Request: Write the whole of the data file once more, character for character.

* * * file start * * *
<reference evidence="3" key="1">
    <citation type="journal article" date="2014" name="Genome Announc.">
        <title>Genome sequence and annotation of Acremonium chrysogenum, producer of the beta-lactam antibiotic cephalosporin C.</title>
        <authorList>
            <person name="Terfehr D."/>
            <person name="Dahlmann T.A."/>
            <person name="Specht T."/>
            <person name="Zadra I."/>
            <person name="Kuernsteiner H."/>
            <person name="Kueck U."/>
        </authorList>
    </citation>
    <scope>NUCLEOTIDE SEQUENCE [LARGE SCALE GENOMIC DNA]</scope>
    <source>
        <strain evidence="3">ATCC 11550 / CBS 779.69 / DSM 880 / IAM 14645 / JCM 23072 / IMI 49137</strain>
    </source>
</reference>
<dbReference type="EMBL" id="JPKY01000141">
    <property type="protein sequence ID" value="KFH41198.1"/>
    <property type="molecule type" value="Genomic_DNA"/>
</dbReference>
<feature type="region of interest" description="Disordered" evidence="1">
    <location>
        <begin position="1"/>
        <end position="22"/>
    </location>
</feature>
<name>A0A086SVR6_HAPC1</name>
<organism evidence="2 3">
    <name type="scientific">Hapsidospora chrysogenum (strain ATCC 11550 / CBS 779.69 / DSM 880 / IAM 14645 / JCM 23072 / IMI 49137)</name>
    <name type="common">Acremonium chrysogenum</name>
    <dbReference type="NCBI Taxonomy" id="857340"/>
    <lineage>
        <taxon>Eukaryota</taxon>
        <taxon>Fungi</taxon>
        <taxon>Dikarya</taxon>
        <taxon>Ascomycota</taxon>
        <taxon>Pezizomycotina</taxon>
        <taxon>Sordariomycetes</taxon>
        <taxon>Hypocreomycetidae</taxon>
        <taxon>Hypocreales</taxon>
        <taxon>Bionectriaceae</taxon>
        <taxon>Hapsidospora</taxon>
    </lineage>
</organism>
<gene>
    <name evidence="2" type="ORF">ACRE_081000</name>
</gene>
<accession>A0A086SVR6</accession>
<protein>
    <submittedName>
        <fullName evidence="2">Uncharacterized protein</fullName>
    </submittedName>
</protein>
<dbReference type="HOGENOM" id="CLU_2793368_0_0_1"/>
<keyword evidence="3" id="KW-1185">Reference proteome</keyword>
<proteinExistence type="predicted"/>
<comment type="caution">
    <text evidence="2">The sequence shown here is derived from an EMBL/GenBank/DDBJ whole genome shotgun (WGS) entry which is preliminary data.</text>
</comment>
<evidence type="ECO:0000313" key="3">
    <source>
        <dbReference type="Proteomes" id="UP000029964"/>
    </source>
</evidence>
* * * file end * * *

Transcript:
<reference evidence="3" key="1">
    <citation type="journal article" date="2014" name="Genome Announc.">
        <title>Genome sequence and annotation of Acremonium chrysogenum, producer of the beta-lactam antibiotic cephalosporin C.</title>
        <authorList>
            <person name="Terfehr D."/>
            <person name="Dahlmann T.A."/>
            <person name="Specht T."/>
            <person name="Zadra I."/>
            <person name="Kuernsteiner H."/>
            <person name="Kueck U."/>
        </authorList>
    </citation>
    <scope>NUCLEOTIDE SEQUENCE [LARGE SCALE GENOMIC DNA]</scope>
    <source>
        <strain evidence="3">ATCC 11550 / CBS 779.69 / DSM 880 / IAM 14645 / JCM 23072 / IMI 49137</strain>
    </source>
</reference>
<dbReference type="EMBL" id="JPKY01000141">
    <property type="protein sequence ID" value="KFH41198.1"/>
    <property type="molecule type" value="Genomic_DNA"/>
</dbReference>
<feature type="region of interest" description="Disordered" evidence="1">
    <location>
        <begin position="1"/>
        <end position="22"/>
    </location>
</feature>
<name>A0A086SVR6_HAPC1</name>
<organism evidence="2 3">
    <name type="scientific">Hapsidospora chrysogenum (strain ATCC 11550 / CBS 779.69 / DSM 880 / IAM 14645 / JCM 23072 / IMI 49137)</name>
    <name type="common">Acremonium chrysogenum</name>
    <dbReference type="NCBI Taxonomy" id="857340"/>
    <lineage>
        <taxon>Eukaryota</taxon>
        <taxon>Fungi</taxon>
        <taxon>Dikarya</taxon>
        <taxon>Ascomycota</taxon>
        <taxon>Pezizomycotina</taxon>
        <taxon>Sordariomycetes</taxon>
        <taxon>Hypocreomycetidae</taxon>
        <taxon>Hypocreales</taxon>
        <taxon>Bionectriaceae</taxon>
        <taxon>Hapsidospora</taxon>
    </lineage>
</organism>
<gene>
    <name evidence="2" type="ORF">ACRE_081000</name>
</gene>
<accession>A0A086SVR6</accession>
<protein>
    <submittedName>
        <fullName evidence="2">Uncharacterized protein</fullName>
    </submittedName>
</protein>
<dbReference type="HOGENOM" id="CLU_2793368_0_0_1"/>
<keyword evidence="3" id="KW-1185">Reference proteome</keyword>
<proteinExistence type="predicted"/>
<comment type="caution">
    <text evidence="2">The sequence shown here is derived from an EMBL/GenBank/DDBJ whole genome shotgun (WGS) entry which is preliminary data.</text>
</comment>
<evidence type="ECO:0000313" key="3">
    <source>
        <dbReference type="Proteomes" id="UP000029964"/>
    </source>
</evidence>